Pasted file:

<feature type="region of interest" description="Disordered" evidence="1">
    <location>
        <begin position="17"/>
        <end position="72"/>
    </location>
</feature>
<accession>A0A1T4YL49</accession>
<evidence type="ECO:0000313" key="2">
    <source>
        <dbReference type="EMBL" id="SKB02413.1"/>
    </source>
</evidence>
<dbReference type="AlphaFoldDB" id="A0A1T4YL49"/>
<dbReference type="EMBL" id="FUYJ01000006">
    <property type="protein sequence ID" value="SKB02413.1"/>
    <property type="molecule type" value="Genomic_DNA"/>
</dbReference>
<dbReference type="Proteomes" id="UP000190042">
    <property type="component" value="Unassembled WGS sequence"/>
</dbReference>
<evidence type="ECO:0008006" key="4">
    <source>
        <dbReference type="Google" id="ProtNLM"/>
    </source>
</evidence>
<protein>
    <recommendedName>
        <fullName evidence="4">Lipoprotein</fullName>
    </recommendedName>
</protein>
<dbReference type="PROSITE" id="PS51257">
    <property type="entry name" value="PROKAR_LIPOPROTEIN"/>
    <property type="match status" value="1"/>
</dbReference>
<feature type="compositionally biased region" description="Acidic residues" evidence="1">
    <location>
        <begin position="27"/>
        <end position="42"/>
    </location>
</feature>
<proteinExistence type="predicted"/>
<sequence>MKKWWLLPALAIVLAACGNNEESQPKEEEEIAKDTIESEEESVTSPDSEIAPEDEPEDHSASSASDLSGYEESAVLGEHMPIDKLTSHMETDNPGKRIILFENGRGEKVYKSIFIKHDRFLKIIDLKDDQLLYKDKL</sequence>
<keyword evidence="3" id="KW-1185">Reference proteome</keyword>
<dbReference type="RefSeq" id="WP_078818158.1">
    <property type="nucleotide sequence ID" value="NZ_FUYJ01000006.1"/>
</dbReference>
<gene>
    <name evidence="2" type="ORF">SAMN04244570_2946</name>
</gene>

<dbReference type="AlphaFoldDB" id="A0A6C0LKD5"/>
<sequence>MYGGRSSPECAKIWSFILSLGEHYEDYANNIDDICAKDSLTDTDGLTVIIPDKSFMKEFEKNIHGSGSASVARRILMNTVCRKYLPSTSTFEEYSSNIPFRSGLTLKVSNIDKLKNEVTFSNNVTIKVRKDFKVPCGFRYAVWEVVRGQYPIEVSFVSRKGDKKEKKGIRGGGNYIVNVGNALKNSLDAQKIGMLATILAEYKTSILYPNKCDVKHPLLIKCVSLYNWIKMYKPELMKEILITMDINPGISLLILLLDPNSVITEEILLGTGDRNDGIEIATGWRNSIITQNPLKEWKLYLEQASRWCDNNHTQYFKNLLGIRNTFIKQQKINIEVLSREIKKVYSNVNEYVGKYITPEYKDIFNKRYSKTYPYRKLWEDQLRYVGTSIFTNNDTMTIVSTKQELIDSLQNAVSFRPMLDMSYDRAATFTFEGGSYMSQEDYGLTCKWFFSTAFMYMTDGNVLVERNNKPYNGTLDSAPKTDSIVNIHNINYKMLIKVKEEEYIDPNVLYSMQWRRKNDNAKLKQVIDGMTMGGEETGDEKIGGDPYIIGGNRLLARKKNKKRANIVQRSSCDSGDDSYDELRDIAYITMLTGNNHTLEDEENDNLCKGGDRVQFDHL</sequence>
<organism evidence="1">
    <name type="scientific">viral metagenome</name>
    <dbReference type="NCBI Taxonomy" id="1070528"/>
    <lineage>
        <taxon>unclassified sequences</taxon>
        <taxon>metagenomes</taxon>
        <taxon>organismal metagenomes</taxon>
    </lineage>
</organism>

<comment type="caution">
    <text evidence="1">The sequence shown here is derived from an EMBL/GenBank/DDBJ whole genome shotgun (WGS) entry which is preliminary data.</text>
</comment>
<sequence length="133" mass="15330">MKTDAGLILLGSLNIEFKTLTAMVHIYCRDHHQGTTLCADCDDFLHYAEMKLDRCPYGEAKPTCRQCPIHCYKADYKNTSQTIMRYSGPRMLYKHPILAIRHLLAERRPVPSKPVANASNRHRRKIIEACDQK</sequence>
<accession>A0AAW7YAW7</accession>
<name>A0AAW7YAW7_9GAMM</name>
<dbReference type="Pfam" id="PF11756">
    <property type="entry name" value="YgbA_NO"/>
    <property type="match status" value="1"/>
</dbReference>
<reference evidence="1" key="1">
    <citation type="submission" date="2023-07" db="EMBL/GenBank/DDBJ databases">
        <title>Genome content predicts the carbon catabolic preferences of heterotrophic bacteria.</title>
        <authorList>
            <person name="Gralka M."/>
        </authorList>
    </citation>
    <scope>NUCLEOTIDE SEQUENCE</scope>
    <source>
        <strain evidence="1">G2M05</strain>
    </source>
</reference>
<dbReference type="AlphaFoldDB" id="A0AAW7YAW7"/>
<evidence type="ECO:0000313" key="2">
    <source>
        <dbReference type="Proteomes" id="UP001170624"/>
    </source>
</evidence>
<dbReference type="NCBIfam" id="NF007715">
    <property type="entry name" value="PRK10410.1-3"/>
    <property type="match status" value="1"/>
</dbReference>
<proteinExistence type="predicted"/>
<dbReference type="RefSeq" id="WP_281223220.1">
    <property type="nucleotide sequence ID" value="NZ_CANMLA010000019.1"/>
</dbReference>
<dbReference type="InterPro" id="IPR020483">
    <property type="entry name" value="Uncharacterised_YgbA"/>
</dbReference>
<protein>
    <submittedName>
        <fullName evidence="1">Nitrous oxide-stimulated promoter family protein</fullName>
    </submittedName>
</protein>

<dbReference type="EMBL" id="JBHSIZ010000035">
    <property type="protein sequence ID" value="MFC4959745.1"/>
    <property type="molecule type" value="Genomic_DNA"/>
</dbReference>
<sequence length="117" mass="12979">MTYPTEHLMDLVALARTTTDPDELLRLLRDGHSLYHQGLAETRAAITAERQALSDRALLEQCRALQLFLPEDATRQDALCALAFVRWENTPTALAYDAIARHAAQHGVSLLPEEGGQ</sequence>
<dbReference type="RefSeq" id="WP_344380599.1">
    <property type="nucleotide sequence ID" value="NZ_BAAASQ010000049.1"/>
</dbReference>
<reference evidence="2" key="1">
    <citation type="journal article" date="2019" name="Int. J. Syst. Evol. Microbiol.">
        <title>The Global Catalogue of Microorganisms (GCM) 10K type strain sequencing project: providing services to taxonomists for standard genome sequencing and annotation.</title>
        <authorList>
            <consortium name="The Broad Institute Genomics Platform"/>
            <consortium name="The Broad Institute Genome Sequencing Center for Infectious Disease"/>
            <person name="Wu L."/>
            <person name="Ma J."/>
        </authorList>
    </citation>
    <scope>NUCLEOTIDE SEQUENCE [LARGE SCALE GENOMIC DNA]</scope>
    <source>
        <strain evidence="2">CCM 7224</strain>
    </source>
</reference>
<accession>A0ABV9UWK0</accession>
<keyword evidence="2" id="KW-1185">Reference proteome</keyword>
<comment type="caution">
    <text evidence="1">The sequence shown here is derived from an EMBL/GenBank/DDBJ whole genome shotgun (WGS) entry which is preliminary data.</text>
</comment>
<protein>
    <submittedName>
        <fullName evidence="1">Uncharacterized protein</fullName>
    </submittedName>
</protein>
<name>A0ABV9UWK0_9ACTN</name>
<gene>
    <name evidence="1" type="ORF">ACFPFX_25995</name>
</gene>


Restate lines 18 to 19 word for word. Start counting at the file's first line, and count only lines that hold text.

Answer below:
<dbReference type="Proteomes" id="UP000190042">
    <property type="component" value="Unassembled WGS sequence"/>